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‘Hotel Mumbai’ Producer Shivani Rawat Steps Up to the Plate for Indie Films

Shivani Rawat helped rescue “Hotel Mumbai” from the cold grip of Harvey Weinstein. When she saw the drama, which revisits the 2008 terrorist attacks at the famed Taj Mahal Palace Hotel, the finished movie needed a distributor. The prestige picture starring Dev Patel was up for sale after the closure of the Weinstein Co. and the ousting of its namesake mogul, who’d been accused of sexual misconduct by dozens of women.

“When I watched the film, I remember coming out of the room shaking,” says Rawat, a 33-year-old financier and producer. “I wanted to be part of it immediately.” She thought it was important for the sake of the victims that other people see this tragic story.

Rawat co-acquired the rights and decided to release the movie (which expanded nationwide on March 29) with Bleecker Street, the indie label run by Andrew Karpen. It’s the first time that Rawat’s New York-based production company, ShivHans Pictures, is getting into the distribution business. She’s co-releasing the film with Bleecker Street, a costly proposition that most financiers can’t afford. But Rawat is experimenting with the new business model as traditional indie distributors have become more risk averse. The market for small movies with a theatrical release keeps shrinking. “I’m happy to collaborate with a distributor out there, split the P&A and show the movie,” Rawat says.

Karpen has found a like-minded partner in Rawat, who is driven by a passion for beautifully told dramas. “In a world where it’s getting harder to finance and distribute films, Shivani is stepping up to the plate,” he notes.

Rawat, the daughter of investor Mahipal Rawat, has made a name for herself in Hollywood as the producer of such acclaimed films as “Danny Collins,” “Trumbo” and “Captain Fantastic.” She’s drawn comparisons to Megan Ellison, another woman from a wealthy family making waves in Hollywood, which Rawat finds flattering if not entirely accurate.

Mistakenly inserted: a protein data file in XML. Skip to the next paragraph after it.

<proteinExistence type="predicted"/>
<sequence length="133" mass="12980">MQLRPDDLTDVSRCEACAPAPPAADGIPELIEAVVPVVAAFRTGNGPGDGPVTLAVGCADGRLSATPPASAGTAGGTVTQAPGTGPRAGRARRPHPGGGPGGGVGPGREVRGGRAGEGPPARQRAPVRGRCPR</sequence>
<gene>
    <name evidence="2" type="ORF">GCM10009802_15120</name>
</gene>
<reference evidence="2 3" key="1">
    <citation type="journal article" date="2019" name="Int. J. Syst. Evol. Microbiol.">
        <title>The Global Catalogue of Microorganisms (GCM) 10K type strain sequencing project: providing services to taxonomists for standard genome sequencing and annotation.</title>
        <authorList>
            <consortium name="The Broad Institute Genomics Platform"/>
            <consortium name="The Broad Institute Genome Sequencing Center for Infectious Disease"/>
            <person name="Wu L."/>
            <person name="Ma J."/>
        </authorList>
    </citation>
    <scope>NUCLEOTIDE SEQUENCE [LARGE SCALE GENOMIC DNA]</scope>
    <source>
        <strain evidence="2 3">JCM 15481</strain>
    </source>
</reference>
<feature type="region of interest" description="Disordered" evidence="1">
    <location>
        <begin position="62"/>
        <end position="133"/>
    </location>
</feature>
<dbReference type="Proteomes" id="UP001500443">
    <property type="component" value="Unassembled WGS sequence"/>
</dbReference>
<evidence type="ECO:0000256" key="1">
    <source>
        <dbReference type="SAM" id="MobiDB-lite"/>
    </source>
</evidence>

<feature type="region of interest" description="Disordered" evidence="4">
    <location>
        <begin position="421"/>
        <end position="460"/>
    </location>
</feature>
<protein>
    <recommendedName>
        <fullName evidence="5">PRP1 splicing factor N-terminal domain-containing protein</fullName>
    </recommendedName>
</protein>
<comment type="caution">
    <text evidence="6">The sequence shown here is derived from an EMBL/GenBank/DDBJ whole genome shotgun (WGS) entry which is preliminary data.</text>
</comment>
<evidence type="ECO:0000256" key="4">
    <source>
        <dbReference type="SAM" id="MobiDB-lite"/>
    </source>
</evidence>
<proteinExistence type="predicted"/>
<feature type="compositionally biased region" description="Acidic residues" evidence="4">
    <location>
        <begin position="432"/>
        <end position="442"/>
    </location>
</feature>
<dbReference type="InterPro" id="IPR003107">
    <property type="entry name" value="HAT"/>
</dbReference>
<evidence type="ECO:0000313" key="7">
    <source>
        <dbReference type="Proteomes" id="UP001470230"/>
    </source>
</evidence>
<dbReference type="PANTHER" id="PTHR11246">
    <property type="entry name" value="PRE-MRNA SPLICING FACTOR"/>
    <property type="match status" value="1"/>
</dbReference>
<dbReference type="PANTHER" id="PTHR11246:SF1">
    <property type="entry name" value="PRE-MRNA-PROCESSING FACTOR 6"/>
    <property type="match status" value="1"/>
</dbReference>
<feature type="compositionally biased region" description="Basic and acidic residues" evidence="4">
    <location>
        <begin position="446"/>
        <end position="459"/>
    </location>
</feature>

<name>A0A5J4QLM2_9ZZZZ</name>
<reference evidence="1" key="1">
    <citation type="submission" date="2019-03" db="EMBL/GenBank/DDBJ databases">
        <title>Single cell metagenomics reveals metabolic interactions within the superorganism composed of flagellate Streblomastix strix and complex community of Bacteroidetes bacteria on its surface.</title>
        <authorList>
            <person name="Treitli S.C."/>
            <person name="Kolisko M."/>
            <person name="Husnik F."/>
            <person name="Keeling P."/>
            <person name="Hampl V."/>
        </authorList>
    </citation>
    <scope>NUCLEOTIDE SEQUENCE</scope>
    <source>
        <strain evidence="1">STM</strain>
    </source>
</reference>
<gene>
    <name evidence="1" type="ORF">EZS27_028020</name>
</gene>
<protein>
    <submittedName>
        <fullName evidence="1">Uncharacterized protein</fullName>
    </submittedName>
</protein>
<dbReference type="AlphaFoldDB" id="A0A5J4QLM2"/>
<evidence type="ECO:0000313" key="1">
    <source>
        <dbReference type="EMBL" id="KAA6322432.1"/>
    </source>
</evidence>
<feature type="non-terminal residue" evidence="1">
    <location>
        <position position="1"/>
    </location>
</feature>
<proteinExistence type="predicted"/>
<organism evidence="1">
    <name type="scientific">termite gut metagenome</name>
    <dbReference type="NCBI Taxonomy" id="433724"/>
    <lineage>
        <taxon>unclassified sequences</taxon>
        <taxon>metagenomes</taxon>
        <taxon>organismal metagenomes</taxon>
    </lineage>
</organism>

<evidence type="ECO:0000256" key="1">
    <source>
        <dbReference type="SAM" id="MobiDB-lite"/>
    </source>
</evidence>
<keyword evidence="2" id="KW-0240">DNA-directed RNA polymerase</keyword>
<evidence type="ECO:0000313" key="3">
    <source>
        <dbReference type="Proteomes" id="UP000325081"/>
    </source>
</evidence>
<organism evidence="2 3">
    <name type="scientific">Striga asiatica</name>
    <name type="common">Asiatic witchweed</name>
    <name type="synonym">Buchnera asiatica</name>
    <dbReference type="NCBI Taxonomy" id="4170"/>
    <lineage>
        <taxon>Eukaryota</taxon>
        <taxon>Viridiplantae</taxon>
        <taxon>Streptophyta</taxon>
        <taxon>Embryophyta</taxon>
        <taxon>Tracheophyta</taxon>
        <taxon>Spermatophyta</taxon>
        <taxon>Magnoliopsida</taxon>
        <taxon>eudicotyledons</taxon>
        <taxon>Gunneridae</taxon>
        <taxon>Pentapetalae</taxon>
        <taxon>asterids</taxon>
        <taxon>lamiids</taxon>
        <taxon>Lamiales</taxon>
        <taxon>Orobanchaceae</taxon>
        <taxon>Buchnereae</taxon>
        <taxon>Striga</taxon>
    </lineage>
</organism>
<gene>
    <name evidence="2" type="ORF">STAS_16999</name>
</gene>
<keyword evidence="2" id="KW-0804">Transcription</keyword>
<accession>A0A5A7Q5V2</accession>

“I feel like my movies are different from hers,” Rawat says. “We have a strict budget. It’s always $20 million or under. Someone needs to support independent filmmaking, and I’m there for that.” She’s also more of a boutique producer, with only about two movies a year on her slate. Later in 2019, she’ll release “Brian Banks,” based on the true story of an NFL player who was wrongfully convicted of rape. When Rawat shopped the movie around, she got a lot of passes. That’s when she decided she’d co-distribute that film with Bleecker Street too.

“I feel like no one wanted to take the chance to tell this story,” Rawat says. “I don’t know if it was fear. We got excuses, like ‘We don’t know how to market this film.’ I don’t know what stopped them, but that sure wasn’t stopping me.”

Rawat also has plans to enter the television space, after acquiring “Can’t We Talk About Something More Pleasant?” based on the memoir by The New Yorker cartoonist Roz Chast.

Rawat, who attended New York’s New School and acted in plays in college, says that she has an eye toward telling uplifting stories. On both “Brian Banks” and the upcoming drama “Wander Darkly,” she’s collaborated with other women producers. “Most of my department heads are female,” she says about the latter film, which centers on a couple who survive a horrific car crash. “I always believe that women should help women. If we help each other, a lot can be done. If we support each other, a lot of good stuff can happen.”

She’s experienced sexism in the industry. “As a young girl, when I was going in meetings, nobody took me seriously,” Rawat says. “People were thinking I was the assistant or the intern in the room. But when it would be time to make decisions, they would be like, ‘Oh, you’re the boss.’ And the tone would change.”

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